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With the rise in online shopping, fewer people are going to the mall these days, turning once bustling centres into ghost gallerias. (Chris Young/THE CANADIAN PRESS)
With the rise in online shopping, fewer people are going to the mall these days, turning once bustling centres into ghost gallerias. (Chris Young/THE CANADIAN PRESS)

Leah McLaren: As malls die, so too does a way of life Add to ...

Canadians love malls. Of course we do. We’ve got a stable economy, a mostly miserable climate, an aversion to walking anywhere we could drive and an insatiable appetite for Cinnabon. It’s a match made in an April blizzard.

But the sad reality is, these are hard times for the gallerias and indoor fountains of our youth. Once seen as the insidious consumer scourge of the suburbs, the soulless retail equivalent of urban sprawl, the mall as we know it is now deeply under threat.

In the United States, the situation is truly dire. As Americans abandon indoor retail meccas in droves for the irresistible allure of online shopping (one click, baby!), malls are keeling over like the hypothermic dinosaurs lumbering into the ice age.

Instead of neat skeletons, what they are leaving behind is millions of square feet of hollowed-out retail space – a mass epidemic of spooky “zombie malls” that will indelibly change the landscape of suburban America forever.

If you want sickening proof, check out the blog deadmalls.com in which self-described “retail historians” Peter Blackbird and Brian Florence provide a comprehensive state-by-state breakdown of all the mighty-but-fallen retail monoliths now littering the American landscape.

It’s as fascinating as it is depressing. For example: “The Omni International Mall of Miami was perhaps one of the most unique megastructures in the U.S. completed in the late 1970s … today the mall space is still empty, all gutted out to make way for failed business-space ideas that never got off the ground.” And so on.

And yet, I remember when malls had a bad reputation, and were touted as the end of civilization. Growing up in small-town Ontario in the 1980s, we blamed the new suburban shopping centre for killing our quaint Victorian main street (not that it stopped us from going there – they had a Gap!).

But as today’s malls close, they take millions of jobs with them, as well as vital community meeting spaces. Over all, U.S. department stores alone employ a third less people than they did at the beginning of the century. With big box “anchor stores,” such as Macy’s and Sears closing, the writing is on the wall.

Soon enough, the great American mall will be entirely extinct – replaced by vast private warehouses and delivery depots for online retailers like Amazon. Or maybe only Amazon.

Malls in Canada do seem much better off – especially the fancy upscale ones in big cities. An analysis earlier this year from the Retail Council of Canada showed that Canadian malls were reporting significantly higher sales per square foot annually than malls in the US over all.

But these good news figures don’t tell the whole story. Being Canadian, we’re not going to change our habits overnight – why we’re a constitutional monarchy, not a republic – but that doesn’t mean things aren’t changing, particularly in small towns and suburban outposts.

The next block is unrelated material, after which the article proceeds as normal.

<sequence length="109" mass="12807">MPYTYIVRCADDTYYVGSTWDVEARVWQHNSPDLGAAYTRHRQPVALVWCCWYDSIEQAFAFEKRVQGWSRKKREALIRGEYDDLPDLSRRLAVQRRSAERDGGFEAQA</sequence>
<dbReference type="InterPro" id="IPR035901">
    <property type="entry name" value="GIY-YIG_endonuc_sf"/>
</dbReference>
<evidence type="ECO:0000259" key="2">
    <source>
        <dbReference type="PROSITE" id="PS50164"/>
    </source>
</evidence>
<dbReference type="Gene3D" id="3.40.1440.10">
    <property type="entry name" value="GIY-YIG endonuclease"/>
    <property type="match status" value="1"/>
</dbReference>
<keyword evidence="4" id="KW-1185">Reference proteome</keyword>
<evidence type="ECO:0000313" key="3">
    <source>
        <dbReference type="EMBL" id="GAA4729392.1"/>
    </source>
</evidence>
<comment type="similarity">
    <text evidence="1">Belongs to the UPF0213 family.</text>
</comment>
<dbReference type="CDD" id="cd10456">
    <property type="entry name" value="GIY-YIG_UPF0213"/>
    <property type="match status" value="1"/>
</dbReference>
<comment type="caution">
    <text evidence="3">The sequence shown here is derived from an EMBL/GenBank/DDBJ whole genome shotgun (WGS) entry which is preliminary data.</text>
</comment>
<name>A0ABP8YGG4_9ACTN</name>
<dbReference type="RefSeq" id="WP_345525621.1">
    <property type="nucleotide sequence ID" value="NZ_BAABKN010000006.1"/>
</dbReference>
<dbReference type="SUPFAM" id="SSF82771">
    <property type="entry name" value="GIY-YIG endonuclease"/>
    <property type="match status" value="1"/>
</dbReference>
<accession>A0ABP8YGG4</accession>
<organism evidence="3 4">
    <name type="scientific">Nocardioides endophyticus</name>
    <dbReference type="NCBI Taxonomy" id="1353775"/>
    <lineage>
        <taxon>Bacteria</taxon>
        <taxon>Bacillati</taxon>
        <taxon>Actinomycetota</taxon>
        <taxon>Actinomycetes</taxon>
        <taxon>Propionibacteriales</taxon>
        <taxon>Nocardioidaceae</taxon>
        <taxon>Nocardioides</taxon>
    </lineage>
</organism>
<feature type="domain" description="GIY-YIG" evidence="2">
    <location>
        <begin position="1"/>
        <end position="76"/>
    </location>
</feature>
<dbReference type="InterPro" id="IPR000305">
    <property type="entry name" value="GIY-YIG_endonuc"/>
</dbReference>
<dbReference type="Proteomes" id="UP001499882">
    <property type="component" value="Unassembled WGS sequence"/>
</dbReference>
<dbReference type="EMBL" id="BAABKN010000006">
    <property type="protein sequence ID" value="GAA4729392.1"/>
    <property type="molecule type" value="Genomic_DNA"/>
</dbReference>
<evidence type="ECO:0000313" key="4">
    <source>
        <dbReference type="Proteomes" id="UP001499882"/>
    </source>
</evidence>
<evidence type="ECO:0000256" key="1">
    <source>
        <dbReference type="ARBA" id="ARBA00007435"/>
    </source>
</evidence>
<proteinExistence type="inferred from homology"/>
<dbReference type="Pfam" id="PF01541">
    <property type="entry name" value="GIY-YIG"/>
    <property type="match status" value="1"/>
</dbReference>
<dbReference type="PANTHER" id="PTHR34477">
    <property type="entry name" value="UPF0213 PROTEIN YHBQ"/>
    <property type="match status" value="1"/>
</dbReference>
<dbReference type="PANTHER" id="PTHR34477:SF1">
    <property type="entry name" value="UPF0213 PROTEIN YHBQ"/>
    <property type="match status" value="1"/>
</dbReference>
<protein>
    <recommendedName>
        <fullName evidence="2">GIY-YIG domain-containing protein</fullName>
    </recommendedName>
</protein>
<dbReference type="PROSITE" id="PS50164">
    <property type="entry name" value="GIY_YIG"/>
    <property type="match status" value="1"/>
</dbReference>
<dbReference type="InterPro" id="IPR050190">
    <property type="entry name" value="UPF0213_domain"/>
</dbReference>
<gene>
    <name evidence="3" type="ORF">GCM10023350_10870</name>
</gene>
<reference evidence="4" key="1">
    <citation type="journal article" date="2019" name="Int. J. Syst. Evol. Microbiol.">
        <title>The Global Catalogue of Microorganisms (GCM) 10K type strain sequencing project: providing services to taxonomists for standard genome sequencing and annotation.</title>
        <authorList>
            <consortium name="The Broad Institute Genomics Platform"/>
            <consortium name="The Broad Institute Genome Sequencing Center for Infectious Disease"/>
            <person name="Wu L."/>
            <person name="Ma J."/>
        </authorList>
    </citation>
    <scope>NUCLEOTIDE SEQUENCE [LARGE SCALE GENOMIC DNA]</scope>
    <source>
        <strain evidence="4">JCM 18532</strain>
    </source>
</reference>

According to a report late last year by the commercial real estate agency Colliers, online shopping sales growth can be blamed for vacancy of roughly 14.8 million square feet of mall space between 2012 and 2014. If current trends continue, the centre cannot hold.

At present, Canadian malls are doing okay because Canada is behind the curve when it comes to online shopping. While Amazon is now the No. 1 apparel retailer in the U.S and online sales account for between 10 to 12 per cent of overall sales, in Canada we’re still at about 6 per cent. But that’s up from 4 per cent two years ago. I suppose it’s possible this whole online shopping thing could be a silly fad that blows over in a few years, but that’s what we thought about e-mail back in the 1990s.

What amazes me most about the eventual (if not imminent) death of malls is the way creative destruction changes the way we view cultural institutions. Things like television and shopping malls are magically transformed, almost overnight, from cultural evils to objects of intense nostalgia.

In my hometown, the main street did suffer for a few years after the mall showed up. But then the town grew more prosperous and managed to regenerate its waterfront, pulling in tourists and plenty of new small businesses as well. Today the downtown strip is booming again and it’s the mall that’s suffering – judging by the number of vacancies.

Watching TV and hanging out at the shopping centre were the two things my parents nagged me incessantly not to do. Now the idea of my own future teenagers chatting in person with their friends at an Orange Julius followed by a sitcom-viewing sounds so spectacularly wholesome it’s like the 2017 equivalent of a square-dancing competition.

So which is it: Were malls actually not so bad to begin with or are we just predisposed to miss all the things that capitalism destroys in its wake? Are we hopelessly nostalgic or just a culture of unrepentant complainers?

It’s unclear. But I do know this: When all the malls are dead and gone, we’ll still have Cinnabon. Even if we have to order it via an app for drone delivery.

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Follow on Twitter: @leahmclaren

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